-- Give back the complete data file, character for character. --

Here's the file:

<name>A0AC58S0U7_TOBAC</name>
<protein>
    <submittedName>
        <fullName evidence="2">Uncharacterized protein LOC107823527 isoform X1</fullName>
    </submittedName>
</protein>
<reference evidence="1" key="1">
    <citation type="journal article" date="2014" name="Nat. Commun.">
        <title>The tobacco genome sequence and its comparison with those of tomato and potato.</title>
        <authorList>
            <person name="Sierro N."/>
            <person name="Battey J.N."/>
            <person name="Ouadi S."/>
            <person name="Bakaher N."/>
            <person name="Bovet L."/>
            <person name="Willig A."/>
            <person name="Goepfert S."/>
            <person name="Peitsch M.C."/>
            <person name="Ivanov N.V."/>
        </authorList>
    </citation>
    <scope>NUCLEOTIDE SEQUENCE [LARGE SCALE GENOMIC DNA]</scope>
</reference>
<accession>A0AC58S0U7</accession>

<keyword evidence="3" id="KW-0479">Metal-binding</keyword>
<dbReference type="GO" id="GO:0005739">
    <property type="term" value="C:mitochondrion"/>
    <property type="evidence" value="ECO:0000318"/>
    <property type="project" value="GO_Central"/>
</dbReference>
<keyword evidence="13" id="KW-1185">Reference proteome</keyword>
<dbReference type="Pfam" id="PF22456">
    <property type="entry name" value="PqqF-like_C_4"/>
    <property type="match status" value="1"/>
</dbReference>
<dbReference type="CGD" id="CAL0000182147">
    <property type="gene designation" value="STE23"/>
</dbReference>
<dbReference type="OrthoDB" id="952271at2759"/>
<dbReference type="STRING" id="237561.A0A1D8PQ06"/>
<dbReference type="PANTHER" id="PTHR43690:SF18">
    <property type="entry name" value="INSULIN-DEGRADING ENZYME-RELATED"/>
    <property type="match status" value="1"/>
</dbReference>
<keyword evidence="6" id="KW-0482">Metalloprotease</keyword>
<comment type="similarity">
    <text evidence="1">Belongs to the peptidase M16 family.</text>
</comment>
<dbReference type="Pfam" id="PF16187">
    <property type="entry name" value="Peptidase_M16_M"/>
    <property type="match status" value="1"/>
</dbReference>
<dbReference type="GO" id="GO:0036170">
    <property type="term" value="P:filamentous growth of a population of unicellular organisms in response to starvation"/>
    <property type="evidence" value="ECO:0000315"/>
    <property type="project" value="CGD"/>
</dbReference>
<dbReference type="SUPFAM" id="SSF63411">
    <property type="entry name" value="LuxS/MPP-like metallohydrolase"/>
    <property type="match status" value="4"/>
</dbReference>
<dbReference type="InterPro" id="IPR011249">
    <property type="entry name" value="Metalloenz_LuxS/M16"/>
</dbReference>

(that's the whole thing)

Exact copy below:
<name>A0AC58S0U7_TOBAC</name>
<protein>
    <submittedName>
        <fullName evidence="2">Uncharacterized protein LOC107823527 isoform X1</fullName>
    </submittedName>
</protein>
<reference evidence="1" key="1">
    <citation type="journal article" date="2014" name="Nat. Commun.">
        <title>The tobacco genome sequence and its comparison with those of tomato and potato.</title>
        <authorList>
            <person name="Sierro N."/>
            <person name="Battey J.N."/>
            <person name="Ouadi S."/>
            <person name="Bakaher N."/>
            <person name="Bovet L."/>
            <person name="Willig A."/>
            <person name="Goepfert S."/>
            <person name="Peitsch M.C."/>
            <person name="Ivanov N.V."/>
        </authorList>
    </citation>
    <scope>NUCLEOTIDE SEQUENCE [LARGE SCALE GENOMIC DNA]</scope>
</reference>
<accession>A0AC58S0U7</accession>

<keyword evidence="3" id="KW-0479">Metal-binding</keyword>
<dbReference type="GO" id="GO:0005739">
    <property type="term" value="C:mitochondrion"/>
    <property type="evidence" value="ECO:0000318"/>
    <property type="project" value="GO_Central"/>
</dbReference>
<keyword evidence="13" id="KW-1185">Reference proteome</keyword>
<dbReference type="Pfam" id="PF22456">
    <property type="entry name" value="PqqF-like_C_4"/>
    <property type="match status" value="1"/>
</dbReference>
<dbReference type="CGD" id="CAL0000182147">
    <property type="gene designation" value="STE23"/>
</dbReference>
<dbReference type="OrthoDB" id="952271at2759"/>
<dbReference type="STRING" id="237561.A0A1D8PQ06"/>
<dbReference type="PANTHER" id="PTHR43690:SF18">
    <property type="entry name" value="INSULIN-DEGRADING ENZYME-RELATED"/>
    <property type="match status" value="1"/>
</dbReference>
<keyword evidence="6" id="KW-0482">Metalloprotease</keyword>
<comment type="similarity">
    <text evidence="1">Belongs to the peptidase M16 family.</text>
</comment>
<dbReference type="Pfam" id="PF16187">
    <property type="entry name" value="Peptidase_M16_M"/>
    <property type="match status" value="1"/>
</dbReference>
<dbReference type="GO" id="GO:0036170">
    <property type="term" value="P:filamentous growth of a population of unicellular organisms in response to starvation"/>
    <property type="evidence" value="ECO:0000315"/>
    <property type="project" value="CGD"/>
</dbReference>
<dbReference type="SUPFAM" id="SSF63411">
    <property type="entry name" value="LuxS/MPP-like metallohydrolase"/>
    <property type="match status" value="4"/>
</dbReference>
<dbReference type="InterPro" id="IPR011249">
    <property type="entry name" value="Metalloenz_LuxS/M16"/>
</dbReference>